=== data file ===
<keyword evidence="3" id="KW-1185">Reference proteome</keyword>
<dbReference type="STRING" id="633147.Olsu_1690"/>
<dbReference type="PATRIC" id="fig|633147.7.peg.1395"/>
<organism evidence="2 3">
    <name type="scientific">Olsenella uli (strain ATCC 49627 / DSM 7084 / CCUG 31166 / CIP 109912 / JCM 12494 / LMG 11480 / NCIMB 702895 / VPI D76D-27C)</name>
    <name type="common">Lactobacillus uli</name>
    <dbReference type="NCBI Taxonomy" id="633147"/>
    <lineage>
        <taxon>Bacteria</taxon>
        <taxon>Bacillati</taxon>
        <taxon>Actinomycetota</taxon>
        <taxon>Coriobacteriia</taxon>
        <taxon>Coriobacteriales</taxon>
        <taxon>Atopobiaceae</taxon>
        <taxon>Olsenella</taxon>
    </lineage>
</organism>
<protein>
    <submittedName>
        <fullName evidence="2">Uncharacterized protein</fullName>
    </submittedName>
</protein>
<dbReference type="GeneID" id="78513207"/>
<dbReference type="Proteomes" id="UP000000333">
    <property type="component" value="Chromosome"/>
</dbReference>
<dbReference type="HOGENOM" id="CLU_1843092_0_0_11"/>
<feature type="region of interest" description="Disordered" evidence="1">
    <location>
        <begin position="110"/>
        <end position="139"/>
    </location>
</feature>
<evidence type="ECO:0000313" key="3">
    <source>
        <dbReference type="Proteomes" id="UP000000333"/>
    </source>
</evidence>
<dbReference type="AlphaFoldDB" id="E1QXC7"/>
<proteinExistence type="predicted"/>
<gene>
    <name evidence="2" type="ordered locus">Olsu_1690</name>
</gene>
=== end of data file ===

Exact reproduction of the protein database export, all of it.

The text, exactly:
<keyword evidence="3" id="KW-1185">Reference proteome</keyword>
<dbReference type="STRING" id="633147.Olsu_1690"/>
<dbReference type="PATRIC" id="fig|633147.7.peg.1395"/>
<organism evidence="2 3">
    <name type="scientific">Olsenella uli (strain ATCC 49627 / DSM 7084 / CCUG 31166 / CIP 109912 / JCM 12494 / LMG 11480 / NCIMB 702895 / VPI D76D-27C)</name>
    <name type="common">Lactobacillus uli</name>
    <dbReference type="NCBI Taxonomy" id="633147"/>
    <lineage>
        <taxon>Bacteria</taxon>
        <taxon>Bacillati</taxon>
        <taxon>Actinomycetota</taxon>
        <taxon>Coriobacteriia</taxon>
        <taxon>Coriobacteriales</taxon>
        <taxon>Atopobiaceae</taxon>
        <taxon>Olsenella</taxon>
    </lineage>
</organism>
<protein>
    <submittedName>
        <fullName evidence="2">Uncharacterized protein</fullName>
    </submittedName>
</protein>
<dbReference type="GeneID" id="78513207"/>
<dbReference type="Proteomes" id="UP000000333">
    <property type="component" value="Chromosome"/>
</dbReference>
<dbReference type="HOGENOM" id="CLU_1843092_0_0_11"/>
<feature type="region of interest" description="Disordered" evidence="1">
    <location>
        <begin position="110"/>
        <end position="139"/>
    </location>
</feature>
<evidence type="ECO:0000313" key="3">
    <source>
        <dbReference type="Proteomes" id="UP000000333"/>
    </source>
</evidence>
<dbReference type="AlphaFoldDB" id="E1QXC7"/>
<proteinExistence type="predicted"/>
<gene>
    <name evidence="2" type="ordered locus">Olsu_1690</name>
</gene>